Bad News Bears (2005)

Directed by Richard Linklater
Written by Glenn Ficarra & John Requa and Bill Lancaster

The trick with the remake is to bring something new to the table, or to reapply a story to a different circumstance, culture, or era. With baseball movies, there have not been very many remakes, per se. Angels in the Outfield is the most obvious choice right off the bat, and while I didn’t love the remake (I liked the original), I didn’t love it for reasons other than it’s interpretation. It lacked execution, that’s different. There have been different movies to show the stories of Babe Ruth (The Babe Ruth StoryThe Babe) and Jackie Robsinson (The Jackie Robinson Story 42). But when you take the same story and rehash it, nearly in its entirety, with no real alterations, well, that’s what you get with Richard Linklater’s 2005 remake of the 1976 classic The Bad News Bears.

Morris Buttermaker (Billy Bob Thornton) is a drunken exterminator who has recently been “hired” by Liz Whitewood (Marcia Gay Harden) to coach a little league team of misfits, who were not allowed into the league until the lawyer Whitewood raised her case to include all the kids. After an opening game dismantling at the hand of the defending champion Yankees and their overly competitive coach (Greg Kinnear), the Bears and Buttermaker seek out the help of a girl (Sammi Kane Kraft) with a great fastball and a rebel (Jeffrey Davies) who is the best player in the league, despite his cavalier attitude. Buttermaker and the Bears make vast improvements, but soon the desire to win becomes greater than the desire to have fun.

At the core of the 1976 original’s success is the message, which communicates the harsh conditions of youth sports and the tremendous pressures parents often place on their children to succeed, when the reality is that youth sports exist as an institution to encourage friendship, growth and learning whether your team wins or loses. Certainly we should challenge out children to succeed, but the final scene of both movies goes to show how our definition of success can unfairly change over the course of a season. The Bears began as the worst team in the league, easily, then rose to challenge to be the best. Wasn’t it good enough that the players bonded, that they became better individual ballplayers, better teammates, or do out expectations change and it becomes win or bust once they make the championship game? That’s unfair to the youth and misses the point.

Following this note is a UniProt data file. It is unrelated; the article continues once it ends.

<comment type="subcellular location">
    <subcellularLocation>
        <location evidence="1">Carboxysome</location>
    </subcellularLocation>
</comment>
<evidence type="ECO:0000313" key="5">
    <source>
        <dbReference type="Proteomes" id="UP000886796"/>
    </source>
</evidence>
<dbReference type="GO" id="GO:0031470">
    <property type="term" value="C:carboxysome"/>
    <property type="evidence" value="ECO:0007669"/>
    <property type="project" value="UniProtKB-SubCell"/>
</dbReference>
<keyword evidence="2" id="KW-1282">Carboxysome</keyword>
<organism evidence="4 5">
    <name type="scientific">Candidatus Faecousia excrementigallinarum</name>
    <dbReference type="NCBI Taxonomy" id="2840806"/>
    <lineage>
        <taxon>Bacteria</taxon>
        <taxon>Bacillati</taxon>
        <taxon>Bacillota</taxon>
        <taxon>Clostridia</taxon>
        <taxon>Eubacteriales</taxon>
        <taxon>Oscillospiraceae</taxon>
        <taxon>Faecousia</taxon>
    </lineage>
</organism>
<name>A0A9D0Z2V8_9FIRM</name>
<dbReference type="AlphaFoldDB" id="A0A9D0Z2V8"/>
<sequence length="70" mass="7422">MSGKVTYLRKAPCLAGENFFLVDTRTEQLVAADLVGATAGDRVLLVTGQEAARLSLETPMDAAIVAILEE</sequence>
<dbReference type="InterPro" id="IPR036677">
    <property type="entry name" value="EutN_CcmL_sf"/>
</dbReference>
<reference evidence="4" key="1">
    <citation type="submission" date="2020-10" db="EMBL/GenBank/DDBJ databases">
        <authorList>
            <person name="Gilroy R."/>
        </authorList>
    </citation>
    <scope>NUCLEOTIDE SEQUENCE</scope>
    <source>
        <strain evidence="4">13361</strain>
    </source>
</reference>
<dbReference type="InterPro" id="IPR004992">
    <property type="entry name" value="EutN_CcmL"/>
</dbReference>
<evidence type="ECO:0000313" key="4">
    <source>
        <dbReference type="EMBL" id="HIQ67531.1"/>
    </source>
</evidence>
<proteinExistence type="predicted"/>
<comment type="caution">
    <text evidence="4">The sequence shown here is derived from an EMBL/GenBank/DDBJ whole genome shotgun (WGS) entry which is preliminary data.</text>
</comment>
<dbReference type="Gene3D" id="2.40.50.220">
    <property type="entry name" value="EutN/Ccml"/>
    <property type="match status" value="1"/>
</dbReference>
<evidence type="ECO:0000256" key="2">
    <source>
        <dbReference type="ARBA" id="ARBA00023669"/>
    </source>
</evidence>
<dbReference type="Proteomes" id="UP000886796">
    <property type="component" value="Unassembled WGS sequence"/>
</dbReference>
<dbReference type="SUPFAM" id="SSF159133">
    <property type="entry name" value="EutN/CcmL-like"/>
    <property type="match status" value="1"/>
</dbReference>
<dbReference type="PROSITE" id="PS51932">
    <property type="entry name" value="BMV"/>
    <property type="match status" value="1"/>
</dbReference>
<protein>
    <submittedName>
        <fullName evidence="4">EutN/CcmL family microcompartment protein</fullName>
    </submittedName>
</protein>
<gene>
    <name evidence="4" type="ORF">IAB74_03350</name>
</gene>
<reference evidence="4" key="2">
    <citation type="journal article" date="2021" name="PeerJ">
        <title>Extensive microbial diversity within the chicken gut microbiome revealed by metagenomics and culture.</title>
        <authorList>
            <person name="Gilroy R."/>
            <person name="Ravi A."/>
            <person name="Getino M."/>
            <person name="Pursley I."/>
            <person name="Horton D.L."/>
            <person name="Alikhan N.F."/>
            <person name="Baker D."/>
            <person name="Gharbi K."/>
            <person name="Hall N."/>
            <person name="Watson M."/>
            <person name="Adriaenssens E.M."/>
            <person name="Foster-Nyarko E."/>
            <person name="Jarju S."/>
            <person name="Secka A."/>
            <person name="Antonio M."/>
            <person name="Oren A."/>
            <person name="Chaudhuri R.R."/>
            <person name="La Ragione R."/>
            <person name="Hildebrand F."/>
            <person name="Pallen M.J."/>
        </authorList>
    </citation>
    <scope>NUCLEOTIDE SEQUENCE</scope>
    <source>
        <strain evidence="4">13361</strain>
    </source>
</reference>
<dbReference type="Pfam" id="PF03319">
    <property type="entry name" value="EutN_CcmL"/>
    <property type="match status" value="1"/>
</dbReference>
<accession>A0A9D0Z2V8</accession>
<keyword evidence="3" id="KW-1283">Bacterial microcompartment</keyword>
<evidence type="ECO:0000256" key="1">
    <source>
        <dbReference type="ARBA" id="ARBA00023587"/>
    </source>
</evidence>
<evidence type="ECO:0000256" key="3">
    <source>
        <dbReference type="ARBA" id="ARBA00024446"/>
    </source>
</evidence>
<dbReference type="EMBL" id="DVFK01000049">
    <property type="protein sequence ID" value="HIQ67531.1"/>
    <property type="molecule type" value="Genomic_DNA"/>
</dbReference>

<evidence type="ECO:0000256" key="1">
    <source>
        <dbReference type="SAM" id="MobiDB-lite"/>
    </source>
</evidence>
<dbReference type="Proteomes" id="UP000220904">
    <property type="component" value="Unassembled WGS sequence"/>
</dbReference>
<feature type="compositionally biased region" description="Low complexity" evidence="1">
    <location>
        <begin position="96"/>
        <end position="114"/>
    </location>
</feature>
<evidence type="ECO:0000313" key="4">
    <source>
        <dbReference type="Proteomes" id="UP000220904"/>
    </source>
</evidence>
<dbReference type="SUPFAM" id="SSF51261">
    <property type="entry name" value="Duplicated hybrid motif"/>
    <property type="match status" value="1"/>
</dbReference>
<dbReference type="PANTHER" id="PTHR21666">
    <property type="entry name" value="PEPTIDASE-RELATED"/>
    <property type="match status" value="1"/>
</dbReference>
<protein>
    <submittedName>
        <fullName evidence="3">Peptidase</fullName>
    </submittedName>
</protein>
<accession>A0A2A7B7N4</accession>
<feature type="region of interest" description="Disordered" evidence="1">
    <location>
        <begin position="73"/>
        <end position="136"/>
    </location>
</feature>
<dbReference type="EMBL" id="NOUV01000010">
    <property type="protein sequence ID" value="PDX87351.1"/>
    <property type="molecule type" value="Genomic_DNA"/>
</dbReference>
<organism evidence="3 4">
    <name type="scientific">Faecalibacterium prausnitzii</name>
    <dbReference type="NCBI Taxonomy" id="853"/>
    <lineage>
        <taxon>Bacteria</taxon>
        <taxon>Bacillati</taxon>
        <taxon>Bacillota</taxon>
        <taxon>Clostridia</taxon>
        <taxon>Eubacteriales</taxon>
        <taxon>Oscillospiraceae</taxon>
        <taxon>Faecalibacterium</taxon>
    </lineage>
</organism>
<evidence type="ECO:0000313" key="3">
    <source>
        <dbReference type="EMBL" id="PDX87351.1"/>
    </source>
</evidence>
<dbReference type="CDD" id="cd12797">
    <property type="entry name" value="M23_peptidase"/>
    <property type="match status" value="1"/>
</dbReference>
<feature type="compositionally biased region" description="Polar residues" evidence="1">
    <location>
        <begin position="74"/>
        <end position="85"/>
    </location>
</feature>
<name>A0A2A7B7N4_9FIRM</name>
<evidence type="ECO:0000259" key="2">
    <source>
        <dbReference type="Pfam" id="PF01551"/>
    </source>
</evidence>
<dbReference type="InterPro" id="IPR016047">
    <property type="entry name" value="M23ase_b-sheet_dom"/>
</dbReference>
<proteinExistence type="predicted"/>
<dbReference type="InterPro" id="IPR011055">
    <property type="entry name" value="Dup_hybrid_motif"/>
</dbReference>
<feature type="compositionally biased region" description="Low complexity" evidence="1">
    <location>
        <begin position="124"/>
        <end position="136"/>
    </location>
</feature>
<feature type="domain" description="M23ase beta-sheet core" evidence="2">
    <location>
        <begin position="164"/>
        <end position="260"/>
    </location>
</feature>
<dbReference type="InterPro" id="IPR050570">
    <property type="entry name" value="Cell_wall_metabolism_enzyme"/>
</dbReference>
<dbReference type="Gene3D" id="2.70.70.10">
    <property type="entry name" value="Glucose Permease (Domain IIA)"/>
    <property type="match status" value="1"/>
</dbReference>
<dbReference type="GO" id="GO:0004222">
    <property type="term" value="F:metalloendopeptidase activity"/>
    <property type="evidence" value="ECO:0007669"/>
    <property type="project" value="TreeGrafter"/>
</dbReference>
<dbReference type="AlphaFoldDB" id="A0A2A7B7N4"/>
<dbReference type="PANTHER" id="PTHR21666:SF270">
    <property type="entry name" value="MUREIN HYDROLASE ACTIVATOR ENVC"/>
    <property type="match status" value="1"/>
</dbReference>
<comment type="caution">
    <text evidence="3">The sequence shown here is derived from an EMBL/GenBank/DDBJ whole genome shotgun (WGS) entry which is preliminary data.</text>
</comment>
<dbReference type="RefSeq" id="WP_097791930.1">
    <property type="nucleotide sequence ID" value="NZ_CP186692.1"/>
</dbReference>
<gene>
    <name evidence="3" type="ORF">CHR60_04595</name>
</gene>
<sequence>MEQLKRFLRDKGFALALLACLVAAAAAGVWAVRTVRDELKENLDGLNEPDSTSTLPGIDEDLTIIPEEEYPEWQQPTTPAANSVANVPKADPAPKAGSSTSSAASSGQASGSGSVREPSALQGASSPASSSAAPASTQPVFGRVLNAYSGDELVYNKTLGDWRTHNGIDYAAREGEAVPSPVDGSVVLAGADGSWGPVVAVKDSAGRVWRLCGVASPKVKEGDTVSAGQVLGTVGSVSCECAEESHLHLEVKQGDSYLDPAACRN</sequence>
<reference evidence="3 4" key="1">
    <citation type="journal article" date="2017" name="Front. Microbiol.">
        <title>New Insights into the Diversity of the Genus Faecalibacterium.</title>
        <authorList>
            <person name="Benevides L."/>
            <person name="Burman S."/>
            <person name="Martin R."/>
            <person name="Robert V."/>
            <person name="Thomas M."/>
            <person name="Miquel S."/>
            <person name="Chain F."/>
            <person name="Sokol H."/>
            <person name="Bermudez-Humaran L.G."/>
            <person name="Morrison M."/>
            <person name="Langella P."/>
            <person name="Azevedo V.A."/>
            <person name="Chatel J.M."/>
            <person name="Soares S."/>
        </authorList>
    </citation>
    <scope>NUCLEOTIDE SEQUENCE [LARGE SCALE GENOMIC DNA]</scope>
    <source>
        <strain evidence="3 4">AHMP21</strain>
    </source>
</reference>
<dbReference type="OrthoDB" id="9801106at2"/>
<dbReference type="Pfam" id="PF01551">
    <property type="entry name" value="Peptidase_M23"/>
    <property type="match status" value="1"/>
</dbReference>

However, Bad News Bears misses this point as well because the original film stands just as strong and relevant today as it was then, therefore making any remake which follows its exact story line completely unnecessary. This isn’t to say Richard Linklater’s film is no good, but rather it’s me asking, “what’s the point?” By sticking so closely to the original story, it becomes a bit like Gus Van Sant’s Psycho, which takes Hitchcock’s classic and gives us a completely rehashed, shot-by-shot remake, which adds nothing new or current to the story at all. It’s useless filmmaking, which is a shame coming from such a visionary film director as Richard Linklater (or even Gus Van Sant for that matter). Bad News Bears fails to blaze its own path, tell its own story, or separate itself in any way from its source material.

Another major stumbling block for the film was the casting. Billy Bob Thornton, Marcia Gay Harden, and especially Greg Kinnear are fine choices for their roles, but the child casting lacks behind the original by a wide margin. I think it is very telling that Sammi Kane Kraft and Jeffrey Davies, who play the two most important parts as Amanda and Kelly, never went on to star in any other movie. Tatum O’Neal and Jackie Earle Haley were amazing in those roles, crafting characters we remember even today. Timmy Deters as Tanner is about the only performance from this version of Bad News Bears that I found to compete with that of the original. Again, the film itself is not bad, it’s fine, but that is mostly on the strength of Bill Lancaster’s original screenplay. I’m just not sure what Glenn Ficarra, John Requa, or Richard Linklater were hoping to bring to the updated version of the story. Whatever it was, it certainly didn’t translate onto the screen.

**1/2 – Average

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